NTT DATA Business Solutions
Thomas Ryegaard Christensen | november 10, 2022

Accelerate your software development by leveraging CI/CD


By building pipelines with Continuous Integration/Continuous Development you introduce automation for your development team.


Developing software is a complicated process and it can be difficult to make sure that it is of a high quality, non-complex and with good test coverage. However, this is very important if you want your code to be easily understandable and maintainable on a long-term basis, thereby reducing implementation costs for new features.  

For software developers, it is not uncommon to have a clear idea about when the development is done and writing unit-, integration- and UI tests are included in the development process, but execution of the tests are most likely a manual and tedious task in the code review process. Luckily, it is possible to automate this, and more, tedious tasks by introducing a pipeline, which is essentially a series of connected tasks and actions. Introducing such a pipeline is also referred to as Continuous Integration / Continuous Delivery (or in short CI/CD).  

By building pipelines with CI/CD you introduce automation for your development team. Automating tasks like static code check, execution of unit-, integration- or UI tests and even automating releases will allow your development team to focus on the code and build software faster.  

Development principles like shift-left and fail-fast are highly supported by CI/CD due to pipelines running early in the development cycle. Pipelines can advantageously be used as quality gates and should block merging of pull-requests if the pipeline execution fails. In other words, a pull-request is basically a developer letting the other developers on the team know that new code has been created, which the developer wants to add to the code base. However, if the pipeline fails, it will make sure to flag the pull-request with an error and prevent the pull-request from adding faulty code to the code base. The earlier you can identify bugs, the earlier and less costly you can fix them. Once the pipeline is successfully executed, the pull-requests can be processed immediately to make the new features available to the other developers on the team and thereby prevent developers from blocking each other. Thus, using pipelines as quality gates ensures high quality code and minimizes the risk of introducing bugs – especially when developing jointly with other developers.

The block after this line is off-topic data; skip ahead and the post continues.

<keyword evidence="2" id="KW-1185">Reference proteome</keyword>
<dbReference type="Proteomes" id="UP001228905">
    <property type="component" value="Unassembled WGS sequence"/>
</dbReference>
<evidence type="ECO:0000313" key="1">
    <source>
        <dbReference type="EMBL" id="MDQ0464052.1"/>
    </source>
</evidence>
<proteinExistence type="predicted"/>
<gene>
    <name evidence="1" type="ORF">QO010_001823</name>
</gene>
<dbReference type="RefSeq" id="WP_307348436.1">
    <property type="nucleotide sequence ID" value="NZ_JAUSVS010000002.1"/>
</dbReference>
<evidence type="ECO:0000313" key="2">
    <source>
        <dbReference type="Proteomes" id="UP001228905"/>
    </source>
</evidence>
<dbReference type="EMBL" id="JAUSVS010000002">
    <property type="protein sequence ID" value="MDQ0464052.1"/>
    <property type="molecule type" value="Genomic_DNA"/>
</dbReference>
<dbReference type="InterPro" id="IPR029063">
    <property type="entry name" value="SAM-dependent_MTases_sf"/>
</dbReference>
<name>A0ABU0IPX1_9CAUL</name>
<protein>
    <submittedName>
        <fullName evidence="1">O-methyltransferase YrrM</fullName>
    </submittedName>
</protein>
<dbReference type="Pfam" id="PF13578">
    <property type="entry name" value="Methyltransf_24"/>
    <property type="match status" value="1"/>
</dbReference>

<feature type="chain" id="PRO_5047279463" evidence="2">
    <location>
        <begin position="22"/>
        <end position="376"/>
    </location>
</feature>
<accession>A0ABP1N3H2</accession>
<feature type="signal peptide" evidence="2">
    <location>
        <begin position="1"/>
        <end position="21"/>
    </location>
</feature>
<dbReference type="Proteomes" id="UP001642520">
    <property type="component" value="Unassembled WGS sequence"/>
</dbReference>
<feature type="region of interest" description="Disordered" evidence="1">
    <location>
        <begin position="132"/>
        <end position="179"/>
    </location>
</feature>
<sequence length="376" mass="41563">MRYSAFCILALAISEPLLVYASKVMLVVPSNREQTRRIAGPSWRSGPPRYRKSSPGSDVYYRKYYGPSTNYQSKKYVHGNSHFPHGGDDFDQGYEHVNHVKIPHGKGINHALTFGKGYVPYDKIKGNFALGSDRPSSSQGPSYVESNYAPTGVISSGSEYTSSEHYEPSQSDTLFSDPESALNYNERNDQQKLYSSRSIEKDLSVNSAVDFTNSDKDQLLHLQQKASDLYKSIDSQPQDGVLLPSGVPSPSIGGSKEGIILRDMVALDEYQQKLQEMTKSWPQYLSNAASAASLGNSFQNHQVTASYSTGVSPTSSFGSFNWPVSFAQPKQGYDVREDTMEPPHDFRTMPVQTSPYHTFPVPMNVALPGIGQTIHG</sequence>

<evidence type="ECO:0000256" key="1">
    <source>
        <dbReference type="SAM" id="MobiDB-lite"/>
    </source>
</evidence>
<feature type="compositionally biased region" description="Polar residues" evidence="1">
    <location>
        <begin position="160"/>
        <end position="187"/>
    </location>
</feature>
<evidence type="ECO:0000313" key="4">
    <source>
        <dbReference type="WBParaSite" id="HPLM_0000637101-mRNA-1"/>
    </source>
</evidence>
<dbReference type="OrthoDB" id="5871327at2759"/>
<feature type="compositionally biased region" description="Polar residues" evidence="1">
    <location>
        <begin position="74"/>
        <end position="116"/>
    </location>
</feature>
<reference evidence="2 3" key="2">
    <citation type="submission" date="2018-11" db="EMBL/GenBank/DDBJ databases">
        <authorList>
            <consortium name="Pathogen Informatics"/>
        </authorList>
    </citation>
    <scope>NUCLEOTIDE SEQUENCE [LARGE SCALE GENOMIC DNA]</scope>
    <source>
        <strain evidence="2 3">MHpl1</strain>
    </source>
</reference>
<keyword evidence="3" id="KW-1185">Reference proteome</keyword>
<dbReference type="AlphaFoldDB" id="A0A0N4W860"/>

Last but not least, automating releases with CI/CD tools will allow you to make them more reliable and secure as a pipeline will make sure that tasks are executed the same way for every release. When your release is automated, you can reduce release risk(s) even more by running smaller and more frequent releases, which in turn accelerates time-to-market for new features.  

A variety of tools are available for CI/CD. Repository hosting tools like Github, Bitbucket or Gitlab all offers pipeline functionality. If the pipeline requirements are not fully supported by the repository hosting tool there are also automation servers like Jenkins or Ansible. 

The journey towards successfully leveraging CI/CD needs to be planned and the tools need to be evaluated for each project. CI/CD pipeline setup can quickly become very complex, and it is critical to have simplicity in mind when building pipelines. Start small and then expand. Automate as much as possible but remember a pipeline need to be fast and reliable to bring most value. 


By Thomas Ryegaard Christensen